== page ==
Enforceability of Islamic marriage contracts
Canadian courts have been divided on the enforceability of Islamic marriage contracts, also known as a “maher” or “mahr.”
The Ontario Superior Court’s decision in Yar v. Yar, 2015 ONSC 151 (CanLII) encourages courts to avoid undergoing an analysis as to whether the marriage contract is valid pursuant to Islamic law.
The court held that “to be enforceable in Ontario, the contract must meet the legal requirements set out in the Family Law Act.” Other than being in writing, signed by both parties and witnessed, the mahr should be voluntarily entered into and understood by the parties in order to be enforced in Ontario.
In Yar, the spouses were initially married in a civil ceremony in England in 1991 and went on to participate in an Islamic marriage ceremony two years later. The mahr agreement provided for an advanced payment of 100 German Marks, and a deferred payment of 1,000,000 German Marks from the husband to the wife in the event of a marriage breakdown or death.
When the parties separated 13 years later, the wife’s position was that the court should enforce the mahr, obliging the husband to pay her $741,643 (CDN) in addition to what is owed to her by way of an equalization payment.
This matter was first heard in 2011 before Justice William Festeryga of the Ontario Superior Court of Justice. In order to interpret the agreement, the court required the opinion of experts in Islamic law.
Festeryga accepted the expert evidence of Professor Liyakat Takim that the parties’ Islamic marriage would likely be void under Islamic law as it was conducted under contravening circumstances. According to the expert, marriage between a Muslim and a non-Muslim would be contravention of Islamic law.
The husband was an atheist at the time of the Islamic marriage and the court accepted that the parties lacked the intention to perform the Islamic marriage to begin with. In addition to taking the expert’s evidence into consideration, Festeryga commented on the amount claimed for the mahr which he found to be “completely out of line and unreasonable.” The court went on to set aside the mahr as a result of its failure to meet the standards of Islamic law.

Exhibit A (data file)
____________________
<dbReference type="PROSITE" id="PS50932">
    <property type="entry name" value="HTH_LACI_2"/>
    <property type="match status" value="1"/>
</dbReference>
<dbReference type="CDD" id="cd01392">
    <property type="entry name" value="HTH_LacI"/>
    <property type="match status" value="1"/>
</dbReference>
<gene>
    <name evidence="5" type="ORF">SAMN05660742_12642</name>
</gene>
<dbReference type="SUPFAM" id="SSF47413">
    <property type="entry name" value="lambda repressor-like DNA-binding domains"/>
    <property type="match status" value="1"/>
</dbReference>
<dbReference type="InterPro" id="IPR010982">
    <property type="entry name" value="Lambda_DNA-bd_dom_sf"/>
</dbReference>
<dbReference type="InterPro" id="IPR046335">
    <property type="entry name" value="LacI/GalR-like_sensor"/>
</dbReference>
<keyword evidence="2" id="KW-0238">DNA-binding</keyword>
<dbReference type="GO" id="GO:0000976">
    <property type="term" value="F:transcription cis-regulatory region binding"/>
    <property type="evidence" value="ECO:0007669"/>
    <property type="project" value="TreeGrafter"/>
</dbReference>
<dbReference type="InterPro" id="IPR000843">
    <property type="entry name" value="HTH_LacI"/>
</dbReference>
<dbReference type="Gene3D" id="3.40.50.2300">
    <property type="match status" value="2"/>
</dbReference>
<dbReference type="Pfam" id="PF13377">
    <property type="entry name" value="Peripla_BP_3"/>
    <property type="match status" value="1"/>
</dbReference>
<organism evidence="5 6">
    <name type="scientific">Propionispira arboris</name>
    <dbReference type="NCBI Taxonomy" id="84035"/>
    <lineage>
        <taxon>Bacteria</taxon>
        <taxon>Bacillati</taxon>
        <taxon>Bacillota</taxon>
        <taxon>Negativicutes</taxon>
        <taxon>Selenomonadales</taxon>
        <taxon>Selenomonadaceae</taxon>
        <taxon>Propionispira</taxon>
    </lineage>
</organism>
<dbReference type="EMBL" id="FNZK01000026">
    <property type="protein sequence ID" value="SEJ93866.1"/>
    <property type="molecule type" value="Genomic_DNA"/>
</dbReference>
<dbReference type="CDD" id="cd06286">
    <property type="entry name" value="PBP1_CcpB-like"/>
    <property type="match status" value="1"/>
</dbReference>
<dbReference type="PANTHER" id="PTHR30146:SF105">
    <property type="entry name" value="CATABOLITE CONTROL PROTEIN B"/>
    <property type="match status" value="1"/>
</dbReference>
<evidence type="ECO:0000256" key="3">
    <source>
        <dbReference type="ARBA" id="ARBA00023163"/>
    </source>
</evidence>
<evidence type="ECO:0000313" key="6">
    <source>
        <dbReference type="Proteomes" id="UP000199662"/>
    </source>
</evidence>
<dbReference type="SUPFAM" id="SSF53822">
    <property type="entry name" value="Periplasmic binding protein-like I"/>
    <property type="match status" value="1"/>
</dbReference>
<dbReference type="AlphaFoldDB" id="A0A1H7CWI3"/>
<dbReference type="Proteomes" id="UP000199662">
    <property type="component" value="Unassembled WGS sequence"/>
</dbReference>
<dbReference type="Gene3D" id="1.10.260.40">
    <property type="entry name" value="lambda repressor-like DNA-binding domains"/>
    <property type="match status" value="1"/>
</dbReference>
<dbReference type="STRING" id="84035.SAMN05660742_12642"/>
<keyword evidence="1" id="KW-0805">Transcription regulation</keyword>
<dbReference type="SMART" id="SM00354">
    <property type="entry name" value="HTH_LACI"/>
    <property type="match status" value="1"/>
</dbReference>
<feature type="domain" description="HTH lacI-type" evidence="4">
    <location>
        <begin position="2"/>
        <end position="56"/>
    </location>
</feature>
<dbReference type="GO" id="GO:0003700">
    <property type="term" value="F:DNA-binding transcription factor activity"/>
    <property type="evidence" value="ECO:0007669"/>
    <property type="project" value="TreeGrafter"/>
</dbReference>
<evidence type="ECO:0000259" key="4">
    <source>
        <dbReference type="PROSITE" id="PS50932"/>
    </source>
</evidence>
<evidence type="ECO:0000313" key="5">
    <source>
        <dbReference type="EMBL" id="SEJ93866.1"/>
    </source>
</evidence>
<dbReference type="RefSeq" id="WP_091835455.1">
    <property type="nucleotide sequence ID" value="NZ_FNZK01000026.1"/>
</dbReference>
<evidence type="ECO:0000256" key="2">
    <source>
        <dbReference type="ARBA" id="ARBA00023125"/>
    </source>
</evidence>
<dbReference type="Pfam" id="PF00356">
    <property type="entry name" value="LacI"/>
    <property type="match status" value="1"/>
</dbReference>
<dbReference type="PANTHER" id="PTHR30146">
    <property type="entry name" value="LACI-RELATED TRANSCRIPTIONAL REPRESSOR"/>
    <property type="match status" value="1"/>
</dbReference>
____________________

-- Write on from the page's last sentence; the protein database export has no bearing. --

The wife appealed to the Ontario Court of Appeal, which directed that the matter be returned for a new trial. The Court of Appeal held that Festeryga provided inadequate reasons for the orders he made in this matter.
The matter was retried before Justice L.M. Walters of the Ontario Superior Court in Hamilton. Her decision is insightful as to the analysis that courts should make when determining the enforceability of a mahr.
A mahr is subject to the same scrutiny as a domestic contract under the Family Law Act (FLA) in accordance with ss. 52, 55, 56 and 58 of the legislation. This decision further suggests that the admissibility of expert evidence should be limited when the court finds that contractual requirements under contract law as well as the FLA have not been satisfied.
Walters considered the experts’ opinions to be more “interesting” than actually relevant to the issue of validity and enforcement of mahrs under Ontario law. She held that “whether or not this marriage contract is valid under Islamic law is not determinative of the issue in Ontario.”
Like all domestic contracts, the enforceability of the mahr required that the contract meet the legal requirements set out in the FLA.
As evident from Yar, the courts should stay away from the “religious thicket” in trying to determine whether or not a contract goes against Islamic law. Instead, the courts should look to the form as well as the substance of the contract before them, specifically through the lens of the legislation.
In this case the agreement was in writing, signed by both parties and witnessed. However, this was not sufficient to enforce this contract. Rather, the court went on to examine the precise wording of the mahr in addition to the circumstances of its execution to ascertain whether or not the parties knew the deal they were entering into.
The document was written in Arabic although neither party was able to speak, write or read Arabic. Walters made a finding of fact that the husband did not have the ability to partake in the negotiation of its terms, did not have independent legal advice, and was confused as to the amount and currency he was agreeing to pay in advance.
The court was overall concerned about the husband’s ability to understand the nature of what he was signing. Walters stated that in order for a mahr to be enforced, the court “must be satisfied that the parties to the agreement were of a like mind, knew what they were agreeing to, and were agreeing to be bound by the terms of the contract.”
Given that the circumstances of the mahr’s formation were of concern to the court, Walters set aside the parties’ agreement pursuant to s.56(4) of the FLA.
Following Yar, the courts should look to sections of the FLA to ascertain not only whether the formal validity requirements have been met, but also that the parties knew the deal that they were making at the time that the mahr was signed.
Jenny Bogod is an articling student at Basman Smith LLP.